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Mediators of Inflammation
Volume 2014, Article ID 834294, 10 pages
Research Article

Quercetin Protects against Obesity-Induced Skeletal Muscle Inflammation and Atrophy

1Department of Food Science and Nutrition, University of Ulsan, Ulsan 680-749, Republic of Korea
2Department of Food and Nutrition, Yonsei University, Seoul 120-749, Republic of Korea
3Department of Food Science and Nutrition and Research Institute for Bioscience & Biotechnology, Hallym University, Chuncheon 200-702, Republic of Korea
4Sookmyung Women’s University, Seoul 140-742, Republic of Korea
5School of Life Science and Biotechnology, Kyungpook National University, Daegu 702-701, Republic of Korea
6Graduate School of Agriculture, Kyoto University, Uji, Kyoto 611-0011, Japan

Received 17 September 2014; Revised 22 November 2014; Accepted 23 November 2014; Published 28 December 2014

Academic Editor: Giuseppe Valacchi

Copyright © 2014 Ngoc Hoan Le et al. This is an open access article distributed under the Creative Commons Attribution License, which permits unrestricted use, distribution, and reproduction in any medium, provided the original work is properly cited.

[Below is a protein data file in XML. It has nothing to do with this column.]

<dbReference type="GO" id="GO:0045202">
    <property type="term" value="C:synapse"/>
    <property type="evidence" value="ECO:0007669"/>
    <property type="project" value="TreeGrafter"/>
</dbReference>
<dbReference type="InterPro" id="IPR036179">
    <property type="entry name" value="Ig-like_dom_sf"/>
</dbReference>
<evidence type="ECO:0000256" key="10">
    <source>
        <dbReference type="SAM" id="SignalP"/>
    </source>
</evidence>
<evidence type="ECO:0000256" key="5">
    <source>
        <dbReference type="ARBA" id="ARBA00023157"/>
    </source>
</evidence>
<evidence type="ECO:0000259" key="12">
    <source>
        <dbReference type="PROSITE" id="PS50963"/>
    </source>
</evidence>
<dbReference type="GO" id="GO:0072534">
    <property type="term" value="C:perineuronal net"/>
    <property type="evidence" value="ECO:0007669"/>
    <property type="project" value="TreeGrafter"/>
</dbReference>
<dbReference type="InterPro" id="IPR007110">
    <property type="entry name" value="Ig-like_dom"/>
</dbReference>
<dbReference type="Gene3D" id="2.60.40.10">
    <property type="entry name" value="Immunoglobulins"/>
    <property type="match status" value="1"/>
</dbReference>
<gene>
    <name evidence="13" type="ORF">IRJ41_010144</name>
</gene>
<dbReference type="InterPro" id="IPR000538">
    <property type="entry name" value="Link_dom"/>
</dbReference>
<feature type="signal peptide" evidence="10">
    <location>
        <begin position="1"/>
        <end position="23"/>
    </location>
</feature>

Skeletal muscle inflammation and atrophy are closely associated with metabolic impairment such as insulin resistance. Quercetin, a natural polyphenol flavonoid, is known to elicit anti-inflammatory and antioxidant activities. In this study, we investigated its effect on obesity-induced skeletal muscle inflammation and atrophy in mice. Male C57BL/6 mice were fed a regular diet, a high-fat diet (HFD), and an HFD supplemented with quercetin for nine weeks. Quercetin reduced levels of inflammatory cytokines and macrophage accumulation in the skeletal muscle of the HFD-fed obese mice. It also reduced transcript and protein levels of the specific atrophic factors, Atrogin-1 and MuRF1, in the skeletal muscle of the HFD-fed obese mice, and protected against the reduction of muscle mass and muscle fiber size. In vitro, quercetin markedly diminished transcript levels of inflammatory receptors and activation of their signaling molecules (ERK, p38 MAPK, and NF-B) in cocultured myotubes/macrophages, and this was accompanied by reduced expression of the atrophic factors. Together, these findings suggest that quercetin reduces obesity-induced skeletal muscle atrophy by inhibiting inflammatory receptors and their signaling pathway. Quercetin may be useful for preventing obesity-induced muscle inflammation and sarcopenia.